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Phys Rev Lett. 2014 Jul 11;113(2):026101. Epub 2014 Jul 10.

Substrate curvature gradient drives rapid droplet motion.

Author information

1
Department of Engineering Mechanics, Tsinghua University, Beijing 100084, China and Center for Nano and Micro Mechanics, Tsinghua University, Beijing 100084, China.
2
Department of Engineering and System Science, National Tsing Hua University, Hsinchu 30013, Taiwan.
3
Department of Engineering and System Science, National Tsing Hua University, Hsinchu 30013, Taiwan and Research Center for Applied Sciences, Academia Sinica, Taipei 11529, Taiwan.
4
Department of Engineering Mechanics, Tsinghua University, Beijing 100084, China.
5
Center for Nano and Micro Mechanics, Tsinghua University, Beijing 100084, China and Centre Universitaire d'Informatique, University of Geneva, CH-1227 Carouge, Switzerland.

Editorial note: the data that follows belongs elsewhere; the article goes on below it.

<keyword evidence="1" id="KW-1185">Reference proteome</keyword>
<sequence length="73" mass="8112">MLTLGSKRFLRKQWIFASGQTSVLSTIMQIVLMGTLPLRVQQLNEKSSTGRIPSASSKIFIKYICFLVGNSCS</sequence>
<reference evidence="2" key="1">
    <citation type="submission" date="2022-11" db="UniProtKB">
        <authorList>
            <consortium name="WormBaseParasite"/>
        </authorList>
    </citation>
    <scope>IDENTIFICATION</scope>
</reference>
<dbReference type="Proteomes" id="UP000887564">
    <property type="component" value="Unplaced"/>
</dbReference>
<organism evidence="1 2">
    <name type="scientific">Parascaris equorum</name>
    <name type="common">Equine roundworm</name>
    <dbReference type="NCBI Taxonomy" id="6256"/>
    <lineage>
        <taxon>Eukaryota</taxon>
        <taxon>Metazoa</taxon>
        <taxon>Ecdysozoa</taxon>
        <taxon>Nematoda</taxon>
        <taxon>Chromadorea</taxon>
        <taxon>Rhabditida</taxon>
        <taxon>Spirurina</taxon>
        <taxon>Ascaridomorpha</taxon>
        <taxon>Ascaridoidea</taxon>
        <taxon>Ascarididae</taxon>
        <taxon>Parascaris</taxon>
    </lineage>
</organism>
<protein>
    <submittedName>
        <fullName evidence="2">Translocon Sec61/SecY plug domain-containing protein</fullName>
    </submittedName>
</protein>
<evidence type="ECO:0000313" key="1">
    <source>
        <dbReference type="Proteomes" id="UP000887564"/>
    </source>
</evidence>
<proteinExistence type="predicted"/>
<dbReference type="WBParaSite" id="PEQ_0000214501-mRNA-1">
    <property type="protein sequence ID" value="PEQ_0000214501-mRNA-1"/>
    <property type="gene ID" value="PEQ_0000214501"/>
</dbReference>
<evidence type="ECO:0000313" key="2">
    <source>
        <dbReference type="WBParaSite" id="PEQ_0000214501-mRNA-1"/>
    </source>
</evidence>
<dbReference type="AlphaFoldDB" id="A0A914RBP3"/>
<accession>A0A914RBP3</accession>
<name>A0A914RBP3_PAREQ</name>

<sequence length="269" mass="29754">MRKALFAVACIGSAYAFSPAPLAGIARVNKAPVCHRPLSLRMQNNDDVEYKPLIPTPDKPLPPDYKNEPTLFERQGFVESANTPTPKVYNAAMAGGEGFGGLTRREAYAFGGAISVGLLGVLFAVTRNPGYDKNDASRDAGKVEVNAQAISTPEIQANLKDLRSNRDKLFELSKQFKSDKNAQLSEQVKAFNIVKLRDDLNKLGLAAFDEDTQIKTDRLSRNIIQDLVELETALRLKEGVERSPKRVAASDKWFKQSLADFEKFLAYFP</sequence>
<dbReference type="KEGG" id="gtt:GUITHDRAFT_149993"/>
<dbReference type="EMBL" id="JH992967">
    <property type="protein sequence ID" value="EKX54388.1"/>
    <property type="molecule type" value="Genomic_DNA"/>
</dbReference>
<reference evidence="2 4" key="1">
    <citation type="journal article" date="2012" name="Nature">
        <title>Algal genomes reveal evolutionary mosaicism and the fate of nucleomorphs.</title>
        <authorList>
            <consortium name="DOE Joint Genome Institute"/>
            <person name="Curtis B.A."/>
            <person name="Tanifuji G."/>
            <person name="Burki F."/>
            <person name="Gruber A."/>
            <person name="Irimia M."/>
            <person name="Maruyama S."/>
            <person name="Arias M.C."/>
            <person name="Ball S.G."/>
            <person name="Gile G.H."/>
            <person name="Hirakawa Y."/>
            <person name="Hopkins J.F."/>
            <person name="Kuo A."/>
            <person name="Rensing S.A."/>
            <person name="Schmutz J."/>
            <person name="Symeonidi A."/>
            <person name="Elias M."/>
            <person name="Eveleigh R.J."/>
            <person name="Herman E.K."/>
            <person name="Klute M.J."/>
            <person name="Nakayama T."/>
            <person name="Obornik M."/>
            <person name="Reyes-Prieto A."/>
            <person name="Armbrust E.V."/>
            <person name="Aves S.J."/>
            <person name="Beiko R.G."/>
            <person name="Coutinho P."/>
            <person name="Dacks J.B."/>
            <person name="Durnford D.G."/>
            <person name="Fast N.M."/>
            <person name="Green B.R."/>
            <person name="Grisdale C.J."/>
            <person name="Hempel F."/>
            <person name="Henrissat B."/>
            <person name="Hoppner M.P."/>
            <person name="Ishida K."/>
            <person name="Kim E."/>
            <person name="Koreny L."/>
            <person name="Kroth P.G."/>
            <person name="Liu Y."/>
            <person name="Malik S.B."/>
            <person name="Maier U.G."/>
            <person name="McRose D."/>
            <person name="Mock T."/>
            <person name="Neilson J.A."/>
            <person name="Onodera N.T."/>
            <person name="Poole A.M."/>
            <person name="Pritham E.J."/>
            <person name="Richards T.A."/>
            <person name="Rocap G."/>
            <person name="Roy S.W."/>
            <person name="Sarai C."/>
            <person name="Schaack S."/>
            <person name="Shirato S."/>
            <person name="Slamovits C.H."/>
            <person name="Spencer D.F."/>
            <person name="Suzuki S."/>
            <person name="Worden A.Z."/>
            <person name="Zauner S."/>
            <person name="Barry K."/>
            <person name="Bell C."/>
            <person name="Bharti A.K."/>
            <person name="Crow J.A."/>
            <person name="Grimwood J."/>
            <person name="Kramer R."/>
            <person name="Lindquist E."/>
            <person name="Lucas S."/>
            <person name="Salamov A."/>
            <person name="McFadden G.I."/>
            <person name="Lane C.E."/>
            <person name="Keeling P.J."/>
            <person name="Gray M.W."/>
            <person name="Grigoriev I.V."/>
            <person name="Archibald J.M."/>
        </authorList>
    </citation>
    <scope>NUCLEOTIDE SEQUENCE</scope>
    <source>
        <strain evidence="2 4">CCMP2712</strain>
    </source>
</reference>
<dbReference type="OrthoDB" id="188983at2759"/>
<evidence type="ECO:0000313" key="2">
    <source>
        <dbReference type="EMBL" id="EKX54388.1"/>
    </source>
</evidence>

Abstract

Making small liquid droplets move spontaneously on solid surfaces is a key challenge in lab-on-chip and heat exchanger technologies. Here, we report that a substrate curvature gradient can accelerate micro- and nanodroplets to high speeds on both hydrophilic and hydrophobic substrates. Experiments for microscale water droplets on tapered surfaces show a maximum speed of 0.42  m/s, 2 orders of magnitude higher than with a wettability gradient. We show that the total free energy and driving force exerted on a droplet are determined by the substrate curvature and substrate curvature gradient, respectively. Using molecular dynamics simulations, we predict nanoscale droplets moving spontaneously at over 100  m/s on tapered surfaces.

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